What it takes

loveofmusicWay back when I was a casual observer of the Secondlife music scene I used to walk into a venue packed with people and think to myself “Damn! Whoever runs this place must be rolling in the Linden!” Oh how niave I was! When you walk into a place and you see a metric butt load of people there enjoying a show it is an easy conclusion to draw.

Now that I work for a venue owner I know just how wrong that was. Live music venues in SL close all the time. There are several reasons for that, but the number one reason is financial. It s a part of the scene that no one really wants to think about, but it is vital to keeping live music in SL. Everytime that a host or venue owner thanks you for a tip or tells you that your support goes to helping keep live music alive in SL, they mean every word of it.

Take a second and think about the cost that can go into one evening of live music. I honestly do not know exact numbers and I am probably underestimating but still. Say a venue pays a musician $3,000L to play an hour and they have 4 musicians playing at their venue that night. Right off the bat you are talking $12,000L. Then you have to take into consideration the host/hostesses. Let’s say they make $250L and hour, and there are two of them for the 4 hours. We are now up to $14,000L. This does not even take into consideration rent or tier, time spent booking, decorating (in the case of special events) and doing promo for the shows. Remember, that is just one night. On a good night for a venue, tipwise, the owner might recoup 50% of the evening’s operating costs. Most nights that number is more like 25-30%.

This is not to make people feel sorry for venue owners to to guilt people into tipping. People who decide to open a live music venue in SL know that they are not going to make money. They do it for the love of the music and the pride in having a place that people love to come. I only wanted to write about it because I feel it is something that people should know and I did not have a clue till I started working for a venue.

One last thing…..DO NOT EVER let a lack of $L keep you from attending a live show in SL. Yes, if you have the means to tip it is amazing and helpful and helps make sure there are places that we can go to listen to awesome live music, but sometimes things are tight or there is a huge hair sale, or maybe you lost all your $L in a game of poker. No matter the reason, being there to show that you support live music means a lot too!

Don’t worry, this is not the start of a series of blogs on the financial state of SL. No, no, no. I promise I will be back to sarcasm and silliness next time!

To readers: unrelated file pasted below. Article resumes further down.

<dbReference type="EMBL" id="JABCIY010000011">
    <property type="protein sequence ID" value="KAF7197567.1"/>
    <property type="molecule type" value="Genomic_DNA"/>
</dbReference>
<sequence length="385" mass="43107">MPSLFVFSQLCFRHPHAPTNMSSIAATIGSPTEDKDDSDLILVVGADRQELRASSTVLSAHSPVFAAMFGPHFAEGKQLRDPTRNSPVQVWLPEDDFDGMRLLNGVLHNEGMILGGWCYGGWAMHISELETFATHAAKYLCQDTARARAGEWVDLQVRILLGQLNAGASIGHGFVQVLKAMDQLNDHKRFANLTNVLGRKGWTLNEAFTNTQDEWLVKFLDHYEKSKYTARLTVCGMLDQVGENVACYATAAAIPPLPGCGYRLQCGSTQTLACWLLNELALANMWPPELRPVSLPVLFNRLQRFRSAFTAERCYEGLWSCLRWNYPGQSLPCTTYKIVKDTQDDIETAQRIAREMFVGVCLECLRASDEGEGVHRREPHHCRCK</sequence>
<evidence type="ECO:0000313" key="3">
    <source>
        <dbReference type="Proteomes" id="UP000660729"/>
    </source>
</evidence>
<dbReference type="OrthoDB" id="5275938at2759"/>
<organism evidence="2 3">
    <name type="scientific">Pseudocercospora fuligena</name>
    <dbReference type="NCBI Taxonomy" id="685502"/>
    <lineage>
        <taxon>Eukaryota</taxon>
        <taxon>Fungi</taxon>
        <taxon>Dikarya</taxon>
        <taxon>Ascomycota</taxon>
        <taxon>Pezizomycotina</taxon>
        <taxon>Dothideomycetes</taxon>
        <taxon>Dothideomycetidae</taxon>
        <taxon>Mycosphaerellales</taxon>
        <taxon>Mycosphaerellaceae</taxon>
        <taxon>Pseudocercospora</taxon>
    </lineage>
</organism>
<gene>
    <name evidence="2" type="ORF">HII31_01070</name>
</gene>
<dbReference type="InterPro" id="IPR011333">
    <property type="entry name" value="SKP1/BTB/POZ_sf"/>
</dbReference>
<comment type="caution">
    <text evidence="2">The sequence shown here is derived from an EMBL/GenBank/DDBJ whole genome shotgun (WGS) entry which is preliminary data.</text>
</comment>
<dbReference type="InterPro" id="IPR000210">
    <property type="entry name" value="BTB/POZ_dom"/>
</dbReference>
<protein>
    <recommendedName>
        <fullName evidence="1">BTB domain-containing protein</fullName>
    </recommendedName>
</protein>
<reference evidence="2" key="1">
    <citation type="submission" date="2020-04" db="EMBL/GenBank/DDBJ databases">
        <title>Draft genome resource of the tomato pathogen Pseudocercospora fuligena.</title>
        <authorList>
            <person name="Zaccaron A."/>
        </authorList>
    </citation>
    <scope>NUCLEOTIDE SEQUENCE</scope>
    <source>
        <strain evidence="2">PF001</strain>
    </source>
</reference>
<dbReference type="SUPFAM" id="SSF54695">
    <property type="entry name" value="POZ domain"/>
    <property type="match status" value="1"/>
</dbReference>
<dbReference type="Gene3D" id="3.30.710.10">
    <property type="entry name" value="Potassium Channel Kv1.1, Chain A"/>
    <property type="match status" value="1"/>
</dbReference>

6 thoughts on “What it takes

  1. I agree with you on all points Tyche. First and foremost, come to the venue and see the show. Regardless of your financial situation, we would rather have you at the show than not – you are not stealing the music we promise 🙂 When the performer says “If you have to choose, tip the venue” we totally mean it. We all need each other. Thanks

  2. Just to point out that there are very few venues that pay ALL musicians that well!! I work with someone that plays for tips, puts on a great show, and sometimes walks away netting $1,000L. SL folks seem to want entertainment for free.

  3. Just to point out that there are very few venues that pay ALL musicians that well!! I work with someone that plays for tips, puts on a great show, and sometimes walks away netting $1,000L. SL folks seem to want entertainment for free.

      • Most paying venues pay their musicians at least that well. I too have worked with someone who works for tips often and I know that that can be brutal. Personally, if I know I am at a tips only venue I still tip both the venue and the artist, but I tip the artist far more than the venue.

  4. As one that doesn’t rez a tip jar, I whole heartedly encourage folks to tip what they can to the venue, but more importantly, even if you don’t have money, bring friends to shows. Maybe this time you don’t have spare lindens, but your friends might, or they tell a friend and so on and so on and before you know it, venues will have packed houses more often. This is one of the reasons I stopped insisting on a fee to perform. I’m happy to take what a venue owner wants to pay me, but I don’t insist on it. That’s not to begrudge any performers that do charge, we are all there for our own reasons, and honestly, as a performer, I’ve prolly spent more money on gear and streams than I’ll ever make in tips. That’s MY choice though, and like I said, everyone has their own reasons for being there. Point is, never assume that a venue is making money, most of the time they are bleeding out the sides.

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